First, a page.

In September 1620, a small ship called the Mayflower left Plymouth, England, carrying 102 passengers—an assortment of religious separatists seeking a new home where they could freely practice their faith and other individuals lured by the promise of prosperity and land ownership in the New World. After a treacherous and uncomfortable crossing that lasted 66 days, they dropped anchor near the tip of Cape Cod, far north of their intended destination at the mouth of the Hudson River. One month later, the Mayflower crossed Massachusetts Bay, where the Pilgrims, as they are now commonly known, began the work of establishing a village at Plymouth.
Throughout that first brutal winter, most of the colonists remained on board the ship, where they suffered from exposure, scurvy and outbreaks of contagious disease. Only half of the Mayflower’s original passengers and crew lived to see their first New England spring. In March, the remaining settlers moved ashore, where they received an astonishing visit from an Abenaki Indian who greeted them in English. Several days later, he returned with another Native American, Squanto, a member of the Pawtuxet tribe who had been kidnapped by an English sea captain and sold into slavery before escaping to London and returning to his homeland on an exploratory expedition. Squanto taught the Pilgrims, weakened by malnutrition and illness, how to cultivate corn, extract sap from maple trees, catch fish in the rivers and avoid poisonous plants. He also helped the settlers forge an alliance with the Wampanoag, a local tribe, which would endure for more than 50 years and tragically remains one of the sole examples of harmony between European colonists and Native Americans.
In November 1621, after the Pilgrims’ first corn harvest proved successful, Governor William Bradford organized a celebratory feast and invited a group of the fledgling colony’s Native American allies, including the Wampanoag chief Massasoit. Now remembered as American’s “first Thanksgiving”—although the Pilgrims themselves may not have used the term at the time—the festival lasted for three days. While no record exists of the historic banquet’s exact menu, the Pilgrim chronicler Edward Winslow wrote in his journal that Governor Bradford sent four men on a “fowling” mission in preparation for the event, and that the Wampanoag guests arrived bearing five deer. Historians have suggested that many of the dishes were likely prepared using traditional Native American spices and cooking methods. Because the Pilgrims had no oven and the Mayflower’s sugar supply had dwindled by the fall of 1621, the meal did not feature pies, cakes or other desserts, which have become a hallmark of contemporary celebrations.
The website said they actually ate seal, lobster and swans…..
Do you see God’s hand in this story? Wow! My husband (a history buff) explained to me the other night that the “religious separatists” had actually tried very hard to help influence and change the direction of the church in England. However, after many years of effort, and no change (and a LOT of resistance and persecution from the church), they universally concluded that it was time to set sail and find another land to establish a community whose hearts were totally dedicated to the Lord. As I read the excerpt, I saw MUCH suffering. I also saw God’s amazing miracles when they reached their new home. And what did the pilgrims do? They were worn out, weak, sick, and lost many of their loved ones….and God blessed them richly and brought unexpected people to TEACH them and help SUSTAIN them in their new world. They THANKED God. They thanked him for 3 days straight! THIS is the origin of our Thanksgiving holiday. The pilgrims new what it was to suffer. And they were able to be TRULY thankful for God’s blessings. God had blessed them for their faithfulness and perseverance!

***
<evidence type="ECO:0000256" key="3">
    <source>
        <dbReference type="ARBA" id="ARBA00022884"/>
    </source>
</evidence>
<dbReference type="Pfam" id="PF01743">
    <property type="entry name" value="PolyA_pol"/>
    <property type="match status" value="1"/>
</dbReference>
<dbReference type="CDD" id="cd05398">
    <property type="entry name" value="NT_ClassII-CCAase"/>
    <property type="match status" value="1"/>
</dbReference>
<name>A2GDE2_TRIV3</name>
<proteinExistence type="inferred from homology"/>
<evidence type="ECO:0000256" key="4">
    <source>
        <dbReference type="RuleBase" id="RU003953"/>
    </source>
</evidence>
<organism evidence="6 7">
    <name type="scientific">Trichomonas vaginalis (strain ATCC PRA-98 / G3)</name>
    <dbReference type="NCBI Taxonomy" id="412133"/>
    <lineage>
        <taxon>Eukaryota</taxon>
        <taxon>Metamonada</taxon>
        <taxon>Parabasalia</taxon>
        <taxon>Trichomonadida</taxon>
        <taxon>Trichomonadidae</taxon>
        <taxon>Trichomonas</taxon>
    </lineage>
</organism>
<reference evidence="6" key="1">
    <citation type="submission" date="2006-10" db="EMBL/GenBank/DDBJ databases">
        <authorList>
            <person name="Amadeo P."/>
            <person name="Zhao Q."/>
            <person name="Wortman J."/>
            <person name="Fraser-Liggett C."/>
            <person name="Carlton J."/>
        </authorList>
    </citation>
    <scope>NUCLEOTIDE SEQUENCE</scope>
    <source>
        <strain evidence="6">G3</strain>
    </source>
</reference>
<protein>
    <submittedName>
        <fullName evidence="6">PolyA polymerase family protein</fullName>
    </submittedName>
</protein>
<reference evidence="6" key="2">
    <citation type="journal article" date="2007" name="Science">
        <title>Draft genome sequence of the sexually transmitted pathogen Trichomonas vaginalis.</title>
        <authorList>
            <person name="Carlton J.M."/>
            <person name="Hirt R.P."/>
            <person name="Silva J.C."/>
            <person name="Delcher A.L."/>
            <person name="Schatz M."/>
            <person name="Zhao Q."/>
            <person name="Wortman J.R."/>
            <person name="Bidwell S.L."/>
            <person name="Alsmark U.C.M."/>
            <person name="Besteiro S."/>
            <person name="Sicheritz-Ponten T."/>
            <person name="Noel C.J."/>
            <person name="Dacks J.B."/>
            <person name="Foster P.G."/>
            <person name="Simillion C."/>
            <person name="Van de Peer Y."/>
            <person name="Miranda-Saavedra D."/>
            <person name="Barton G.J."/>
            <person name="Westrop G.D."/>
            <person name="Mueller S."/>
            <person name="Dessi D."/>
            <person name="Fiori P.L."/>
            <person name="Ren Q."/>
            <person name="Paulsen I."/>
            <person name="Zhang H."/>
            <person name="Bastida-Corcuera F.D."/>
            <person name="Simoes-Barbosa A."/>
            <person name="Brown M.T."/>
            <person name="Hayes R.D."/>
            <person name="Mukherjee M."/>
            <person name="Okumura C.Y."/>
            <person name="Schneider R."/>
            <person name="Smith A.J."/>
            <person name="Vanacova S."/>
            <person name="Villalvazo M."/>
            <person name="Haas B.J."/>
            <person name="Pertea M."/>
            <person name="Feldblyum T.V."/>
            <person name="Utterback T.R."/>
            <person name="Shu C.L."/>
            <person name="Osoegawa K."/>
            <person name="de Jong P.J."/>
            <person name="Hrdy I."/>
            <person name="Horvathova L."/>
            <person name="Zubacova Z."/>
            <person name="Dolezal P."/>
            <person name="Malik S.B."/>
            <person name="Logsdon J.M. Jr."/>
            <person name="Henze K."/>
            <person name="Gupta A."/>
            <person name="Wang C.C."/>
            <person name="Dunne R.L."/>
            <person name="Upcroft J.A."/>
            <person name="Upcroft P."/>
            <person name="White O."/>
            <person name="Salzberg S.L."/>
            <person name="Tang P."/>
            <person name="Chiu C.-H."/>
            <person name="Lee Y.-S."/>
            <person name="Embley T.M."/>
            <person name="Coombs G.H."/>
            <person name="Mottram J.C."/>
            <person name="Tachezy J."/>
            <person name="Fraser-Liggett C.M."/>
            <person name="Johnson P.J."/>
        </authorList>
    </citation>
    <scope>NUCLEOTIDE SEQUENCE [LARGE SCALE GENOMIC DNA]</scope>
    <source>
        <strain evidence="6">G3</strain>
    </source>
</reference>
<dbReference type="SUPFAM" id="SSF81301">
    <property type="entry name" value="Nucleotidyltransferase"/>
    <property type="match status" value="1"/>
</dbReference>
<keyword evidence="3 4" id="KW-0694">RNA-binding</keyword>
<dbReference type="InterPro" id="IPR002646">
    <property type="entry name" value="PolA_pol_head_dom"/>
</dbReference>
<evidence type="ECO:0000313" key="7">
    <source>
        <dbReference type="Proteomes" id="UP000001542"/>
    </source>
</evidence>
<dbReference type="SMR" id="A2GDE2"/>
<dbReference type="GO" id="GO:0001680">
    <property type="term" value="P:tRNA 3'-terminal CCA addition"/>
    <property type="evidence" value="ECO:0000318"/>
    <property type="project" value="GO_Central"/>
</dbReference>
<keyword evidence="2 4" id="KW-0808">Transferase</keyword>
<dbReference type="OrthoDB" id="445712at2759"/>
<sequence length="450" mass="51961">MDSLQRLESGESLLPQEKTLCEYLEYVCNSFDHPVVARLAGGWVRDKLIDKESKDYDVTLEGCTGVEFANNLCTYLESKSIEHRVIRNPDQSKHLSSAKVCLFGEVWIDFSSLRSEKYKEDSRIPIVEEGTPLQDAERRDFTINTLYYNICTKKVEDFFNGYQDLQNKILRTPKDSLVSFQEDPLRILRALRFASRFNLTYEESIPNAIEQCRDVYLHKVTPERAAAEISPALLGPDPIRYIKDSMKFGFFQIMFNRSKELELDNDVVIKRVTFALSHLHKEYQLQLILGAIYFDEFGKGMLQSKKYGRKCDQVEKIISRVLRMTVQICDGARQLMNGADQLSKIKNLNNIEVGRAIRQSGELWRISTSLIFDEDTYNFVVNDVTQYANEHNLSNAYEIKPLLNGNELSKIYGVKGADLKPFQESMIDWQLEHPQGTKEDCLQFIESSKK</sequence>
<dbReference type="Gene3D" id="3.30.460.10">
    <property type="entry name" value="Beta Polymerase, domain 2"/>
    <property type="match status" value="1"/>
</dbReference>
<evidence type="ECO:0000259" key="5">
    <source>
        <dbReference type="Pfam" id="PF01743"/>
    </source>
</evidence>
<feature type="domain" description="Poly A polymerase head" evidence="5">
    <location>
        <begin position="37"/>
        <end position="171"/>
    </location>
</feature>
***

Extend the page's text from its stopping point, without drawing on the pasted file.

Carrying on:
One of the greatest remedies for depression/sadness is thankfulness. When I get frustrated or feel down about something, I start thanking the Lord. In the moments of total frustration with my kids, I start telling them everything I love about them (this isn’t easy in the moment, but as I continue, my heart softens and we all end up laughing). Truly, Thanksgiving should be all throughout every day each day. This is the “fruit of our lips.” This is what we can offer God! It is the same desire we all have for OUR children. We long to give them gifts…but only if they are thankful. God longs to have a relationship with us. He longs to hear us tell Him our thanks for what He gives us. And the more thankful we are in the rough times, the more He pours His heart and blessings out to us. I have experienced this many times in a very real and intimate way. And I know you have too. It is amazing. It warms my heart when I see my little boy thanking us when I know he hasn’t really received much that day. I want to do ANYTHING for him!
My prayer for this Thanksgiving and this next year is that I can spend more time really thinking about all of God’s gifts to me each day and dwelling on how MUCH He has given me. God has enabled me to do this more and more…and I want to do it MORE. Contentment is what I desire each day…consist contentment…and JOY for what He has done for me.
Thank-you Lord for not only dying for MY sins and giving me a new life on earth and eternal life in your Presence someday, but for the ENDLESS gifts you give this needy, needy heart every day. You sustain me moment-by-moment and I am SO thankful.